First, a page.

To the North in British Columbia the story was the same. The canary in the Coal mine was 2017 when sockeye and Steelhead numbers on the Frasier collapsed. The culprits were many but signs pointed to the proliferation of toxic fish farms running up and down the Inside Passage. The diabolic, purposeful, corporatized, profit scheme destroyed wild runs thus making us reliant upon their product was later discovered. The perpetrators walked. Now the only salmon at market is hormone filled and toxic, not fit for a dog. Mines, logging, and numerous toxic spills from tar sand ports destined for China all acted to further toxify the coastline. Things got dicey between the US and Canada after a super tanker emanating from the newly constructed Kinder Morgan pipeline depot wrecked in the Strait of Juan de Fuca spoiling beaches for miles in all directions. The cross border rift was exasperated after a tailing pond just to the south of Alaska failed and fouled much of the Tongass with heavy metals. One river is Canada still has a functioning salmon run, the mighty Skeena. 35 years ago, first nations made their last stand here by blocking roads coming into their territory. They occupied the fish farms and bravely held their ground against the extraction industries for decades. No outsider really knows, but rumors are they still harvest salmon there.
Klamath River fish kill circa 2002
This brings us to the last frontier, Alaska. 2016 was the crucial year. While National Monuments were being gutted in the southwest, the largest industrial projects since the dam building era began in earnest. The election of Donald Trump, appointment of Scott Pruit to EPA, and Ryan Zinke to interior triggered a veritable gold rush in the north. Immediately, they reopened the application process for Pebble Mine, dismantled logging restrictions in the Tongass, drilling in ANWR was added onto their corporate tax cut bill, and in Trumps second term, offshore drilling, the Ambler road, the damming of the Susitna. Alaska’s wildest places were open for business. In a collaborative effort between environmental groups and foreign mining firms, Pebble Mine was green lighted. This opened the door, as power from the massive new Trump Dam on the Susitna was run over the Alaska Range into the new mining district in Bristol Bay. All those test holes they dug quickly morphed into massive open pit mines in all directions. The result was inevitable, numerous rivers running into the bay were fouled and to date over 60% of the salmon run has disappeared. In ANWR, the calving grounds of the largest caribou herds were quickly industrialized and the collapse of our largest ungulate land migration was a given. The legendary rivers and hunting ground of Alaskas wildest Range, the Brooks, now looked out over pipelines and drill pads. On a positive note, what rivers were not fouled began seeing stray salmon arrive for the first time ever. Global warming was pushing them further north than they had ever been seen. Another massive mining district was opened on the Kobak with the construction of a long haul road thru a National Park and native lands. This effectively meant that every wild area from Bristol Bay to the Arctic Ocean was being pillaged and as with all large scale industrial projects, the ecosystem paid the price. As the Colorado River dried up, armed conflict began. California, in a desperate attempt to find the fresh water they needed, built an 8 quadrillion dollar diversion dam and piped Alaska’s Copper River to Los Angeles. This pipeline was in operation for only 6 months before the massive earth quake on the Juan De Fuca subduction zone destroyed it. The ill faded project forever decimated this legendary Sockeye River. Many of the native subsistence villages from the North Slope to the River deltas in Bristol Bay, still to this day, stubbornly refuse to be drown out by drug ridden man camps and dirty money.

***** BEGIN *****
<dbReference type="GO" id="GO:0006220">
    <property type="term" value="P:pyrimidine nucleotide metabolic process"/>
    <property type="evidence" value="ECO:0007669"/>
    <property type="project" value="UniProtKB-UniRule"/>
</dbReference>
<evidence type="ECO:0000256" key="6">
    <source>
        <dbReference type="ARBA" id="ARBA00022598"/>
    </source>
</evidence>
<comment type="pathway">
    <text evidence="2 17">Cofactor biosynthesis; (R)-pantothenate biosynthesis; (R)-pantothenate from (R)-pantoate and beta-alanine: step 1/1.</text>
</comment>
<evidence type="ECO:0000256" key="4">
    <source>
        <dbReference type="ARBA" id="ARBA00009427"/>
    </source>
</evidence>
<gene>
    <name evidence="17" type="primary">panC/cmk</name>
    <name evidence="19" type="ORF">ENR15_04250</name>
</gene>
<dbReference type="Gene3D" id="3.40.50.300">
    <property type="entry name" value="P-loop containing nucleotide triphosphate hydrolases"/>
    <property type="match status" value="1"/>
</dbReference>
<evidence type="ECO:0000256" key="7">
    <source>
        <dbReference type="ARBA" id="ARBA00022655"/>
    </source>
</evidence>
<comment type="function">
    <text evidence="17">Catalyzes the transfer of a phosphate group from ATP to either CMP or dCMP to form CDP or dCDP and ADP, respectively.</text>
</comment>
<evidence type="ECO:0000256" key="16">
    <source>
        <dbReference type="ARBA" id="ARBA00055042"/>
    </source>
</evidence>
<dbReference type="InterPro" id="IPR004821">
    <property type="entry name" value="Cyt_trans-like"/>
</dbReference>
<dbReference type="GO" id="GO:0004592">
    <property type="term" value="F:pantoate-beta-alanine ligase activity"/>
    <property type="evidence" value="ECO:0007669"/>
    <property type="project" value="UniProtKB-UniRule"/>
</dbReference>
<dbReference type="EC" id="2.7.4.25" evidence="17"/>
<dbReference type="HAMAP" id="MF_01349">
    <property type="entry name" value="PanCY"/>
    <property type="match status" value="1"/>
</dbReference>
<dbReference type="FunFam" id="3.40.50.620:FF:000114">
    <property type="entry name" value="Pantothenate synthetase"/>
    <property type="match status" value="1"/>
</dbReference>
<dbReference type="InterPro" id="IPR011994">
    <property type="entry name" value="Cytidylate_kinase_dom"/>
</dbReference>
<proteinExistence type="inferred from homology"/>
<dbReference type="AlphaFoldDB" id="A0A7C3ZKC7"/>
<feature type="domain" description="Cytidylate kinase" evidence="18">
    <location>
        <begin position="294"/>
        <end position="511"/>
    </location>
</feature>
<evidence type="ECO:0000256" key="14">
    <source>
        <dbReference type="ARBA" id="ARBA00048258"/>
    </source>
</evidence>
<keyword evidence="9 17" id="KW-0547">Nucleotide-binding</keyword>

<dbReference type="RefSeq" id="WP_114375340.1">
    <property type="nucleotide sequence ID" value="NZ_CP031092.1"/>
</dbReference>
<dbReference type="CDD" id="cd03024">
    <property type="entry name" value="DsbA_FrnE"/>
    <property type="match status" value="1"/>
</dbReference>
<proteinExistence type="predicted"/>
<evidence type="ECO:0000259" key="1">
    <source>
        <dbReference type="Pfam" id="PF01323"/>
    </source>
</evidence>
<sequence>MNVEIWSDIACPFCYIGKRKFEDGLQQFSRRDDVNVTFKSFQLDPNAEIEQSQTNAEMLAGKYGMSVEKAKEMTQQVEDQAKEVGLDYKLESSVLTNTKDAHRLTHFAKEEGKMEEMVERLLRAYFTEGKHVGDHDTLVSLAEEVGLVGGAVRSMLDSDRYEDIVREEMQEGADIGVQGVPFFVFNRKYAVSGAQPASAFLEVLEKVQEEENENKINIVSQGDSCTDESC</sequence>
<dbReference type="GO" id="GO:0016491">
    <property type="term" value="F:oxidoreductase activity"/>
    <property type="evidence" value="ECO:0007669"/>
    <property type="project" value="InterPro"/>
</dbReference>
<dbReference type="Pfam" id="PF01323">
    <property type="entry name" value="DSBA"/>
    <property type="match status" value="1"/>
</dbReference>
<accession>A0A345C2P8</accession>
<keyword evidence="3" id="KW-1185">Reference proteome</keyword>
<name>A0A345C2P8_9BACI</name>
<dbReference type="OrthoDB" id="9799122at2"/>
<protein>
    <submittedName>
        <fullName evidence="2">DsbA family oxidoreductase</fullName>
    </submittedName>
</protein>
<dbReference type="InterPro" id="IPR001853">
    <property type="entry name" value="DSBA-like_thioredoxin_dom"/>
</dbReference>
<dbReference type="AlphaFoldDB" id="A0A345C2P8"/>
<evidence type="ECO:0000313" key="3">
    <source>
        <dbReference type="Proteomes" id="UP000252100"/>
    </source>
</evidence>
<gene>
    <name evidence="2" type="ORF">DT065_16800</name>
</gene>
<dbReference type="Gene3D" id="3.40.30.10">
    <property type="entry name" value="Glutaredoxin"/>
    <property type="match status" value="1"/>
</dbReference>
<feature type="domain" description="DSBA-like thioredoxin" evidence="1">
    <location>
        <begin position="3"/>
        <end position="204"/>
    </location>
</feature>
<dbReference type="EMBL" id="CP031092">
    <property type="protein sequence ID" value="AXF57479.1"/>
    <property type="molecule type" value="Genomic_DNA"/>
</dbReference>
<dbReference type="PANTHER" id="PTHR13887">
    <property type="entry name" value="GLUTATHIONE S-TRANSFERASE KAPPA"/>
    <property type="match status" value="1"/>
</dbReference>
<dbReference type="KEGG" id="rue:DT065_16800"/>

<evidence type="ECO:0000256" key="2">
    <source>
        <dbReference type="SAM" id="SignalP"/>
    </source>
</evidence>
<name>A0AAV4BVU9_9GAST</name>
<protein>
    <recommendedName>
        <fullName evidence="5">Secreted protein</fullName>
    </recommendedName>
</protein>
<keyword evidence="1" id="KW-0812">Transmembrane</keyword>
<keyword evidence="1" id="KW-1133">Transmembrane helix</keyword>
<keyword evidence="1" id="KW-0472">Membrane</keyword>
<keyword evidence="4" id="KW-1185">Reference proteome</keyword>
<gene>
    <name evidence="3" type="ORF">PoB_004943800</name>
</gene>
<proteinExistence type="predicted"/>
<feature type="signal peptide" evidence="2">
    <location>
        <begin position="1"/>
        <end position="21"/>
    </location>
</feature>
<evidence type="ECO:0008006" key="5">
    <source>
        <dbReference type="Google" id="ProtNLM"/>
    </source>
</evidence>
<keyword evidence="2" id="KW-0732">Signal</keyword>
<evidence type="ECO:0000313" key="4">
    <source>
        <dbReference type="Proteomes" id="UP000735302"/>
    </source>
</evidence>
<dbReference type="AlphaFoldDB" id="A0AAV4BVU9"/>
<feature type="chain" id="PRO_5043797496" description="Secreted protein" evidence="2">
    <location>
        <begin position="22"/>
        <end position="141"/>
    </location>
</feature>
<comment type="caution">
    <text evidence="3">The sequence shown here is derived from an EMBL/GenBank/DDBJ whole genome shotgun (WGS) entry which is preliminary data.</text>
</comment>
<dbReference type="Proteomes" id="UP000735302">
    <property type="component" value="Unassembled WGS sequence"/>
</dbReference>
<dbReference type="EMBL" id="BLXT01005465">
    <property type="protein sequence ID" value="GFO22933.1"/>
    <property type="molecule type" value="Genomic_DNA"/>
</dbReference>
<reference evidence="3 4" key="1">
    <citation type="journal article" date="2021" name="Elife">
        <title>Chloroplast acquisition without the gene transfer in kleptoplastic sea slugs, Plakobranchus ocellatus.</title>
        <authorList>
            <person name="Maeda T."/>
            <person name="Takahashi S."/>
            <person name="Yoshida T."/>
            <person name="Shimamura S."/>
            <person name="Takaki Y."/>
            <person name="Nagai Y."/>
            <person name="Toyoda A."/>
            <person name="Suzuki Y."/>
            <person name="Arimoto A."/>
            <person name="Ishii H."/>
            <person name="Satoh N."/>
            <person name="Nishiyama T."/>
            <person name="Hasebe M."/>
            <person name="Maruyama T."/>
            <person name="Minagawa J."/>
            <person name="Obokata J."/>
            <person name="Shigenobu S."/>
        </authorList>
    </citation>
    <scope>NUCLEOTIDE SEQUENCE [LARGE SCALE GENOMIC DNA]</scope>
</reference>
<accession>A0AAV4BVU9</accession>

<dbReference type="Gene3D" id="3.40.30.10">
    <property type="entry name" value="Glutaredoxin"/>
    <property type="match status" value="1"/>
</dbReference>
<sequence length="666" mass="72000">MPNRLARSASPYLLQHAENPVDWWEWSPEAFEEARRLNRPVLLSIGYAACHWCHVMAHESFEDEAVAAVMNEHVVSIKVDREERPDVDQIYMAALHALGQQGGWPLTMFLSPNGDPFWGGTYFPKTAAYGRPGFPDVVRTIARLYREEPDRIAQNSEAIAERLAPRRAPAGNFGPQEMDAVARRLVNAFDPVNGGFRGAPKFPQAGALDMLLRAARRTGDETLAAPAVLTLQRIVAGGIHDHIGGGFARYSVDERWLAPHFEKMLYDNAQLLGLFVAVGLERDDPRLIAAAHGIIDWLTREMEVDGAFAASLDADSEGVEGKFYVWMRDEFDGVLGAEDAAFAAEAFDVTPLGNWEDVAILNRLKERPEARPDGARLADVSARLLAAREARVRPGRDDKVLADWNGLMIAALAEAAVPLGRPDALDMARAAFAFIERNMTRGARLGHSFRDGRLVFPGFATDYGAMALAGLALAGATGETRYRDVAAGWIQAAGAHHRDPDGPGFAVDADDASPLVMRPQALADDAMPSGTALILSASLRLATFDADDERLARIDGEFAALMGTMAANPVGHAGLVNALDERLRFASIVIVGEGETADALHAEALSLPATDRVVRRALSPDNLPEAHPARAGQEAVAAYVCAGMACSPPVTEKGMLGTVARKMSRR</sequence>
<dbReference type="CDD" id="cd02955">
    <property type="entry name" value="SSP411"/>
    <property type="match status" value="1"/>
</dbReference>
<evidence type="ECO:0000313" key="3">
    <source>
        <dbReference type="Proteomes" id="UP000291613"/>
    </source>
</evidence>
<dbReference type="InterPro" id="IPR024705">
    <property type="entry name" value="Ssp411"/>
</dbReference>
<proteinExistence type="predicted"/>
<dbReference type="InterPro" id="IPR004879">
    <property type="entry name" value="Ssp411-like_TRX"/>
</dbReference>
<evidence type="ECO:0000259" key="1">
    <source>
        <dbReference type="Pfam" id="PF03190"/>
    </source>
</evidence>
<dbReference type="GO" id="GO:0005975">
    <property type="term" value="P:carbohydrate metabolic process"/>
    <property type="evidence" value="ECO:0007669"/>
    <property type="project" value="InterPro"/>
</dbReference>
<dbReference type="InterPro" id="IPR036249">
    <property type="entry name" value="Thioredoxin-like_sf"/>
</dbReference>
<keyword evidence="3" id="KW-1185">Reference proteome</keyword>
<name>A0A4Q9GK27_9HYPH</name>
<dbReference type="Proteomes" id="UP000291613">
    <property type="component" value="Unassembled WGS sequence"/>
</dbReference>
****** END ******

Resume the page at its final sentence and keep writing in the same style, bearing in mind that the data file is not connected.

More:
The ecocide we were witnessing on land played out equally as quick in the ocean. Searching for that epic tarpon or rooster fish was always a patient affair. Maybe a day, maybe a week? When things became a month it was a wake up call for a lot of sport fisherman. We heard about Reefs being bleached somewhere or another fishery pummeled by drift nets. Red flags were flying high when sometime around 2016, 75% of the world largest reef, the Great Barrier was bleached, never to recover. Experts were literally brought to tears as this wonder of nature all but disappeared overnight. It was the same story everywhere; acidification, overfishing, and global warming were wreaking havoc. Nobody could even track it as it was happening so fast, the undocumentable speed of collapse was scary. Salmon were gone, sardines no longer arrived, species showing up in places they had never been seen. Trophic collapse had all sorts of ramification known and unknown. By 2010 over 90% of the worlds fisheries were depleted with no end in sight. Failure after failure of the Dakota access and Keystone XL pipelines soiled the Mississippi River. Refining facilities and chemical plants on the gulf coast were devastated by ever larger hurricanes, and an ever increasing load of fertilizer from desperate farmers upstream resulted in the Gulf of Mexico becoming barren of any sea life. The worlds oceans were collapsing from the bottom up and the top down. What that meant was fish went from 20 dollars a pound to a hundred dollars a pound real fast. Tofish, like tofurkey but fish flavored and textured became very popular with what we called Millenials. A new generation of kids coming up, who, for obvious reasons, were rejecting the failing capitalistic paradigm. But it was too late, the generation known as the “me” generation stubbornly held onto power and doubled down on their failed economic, environmental, and imperial policies.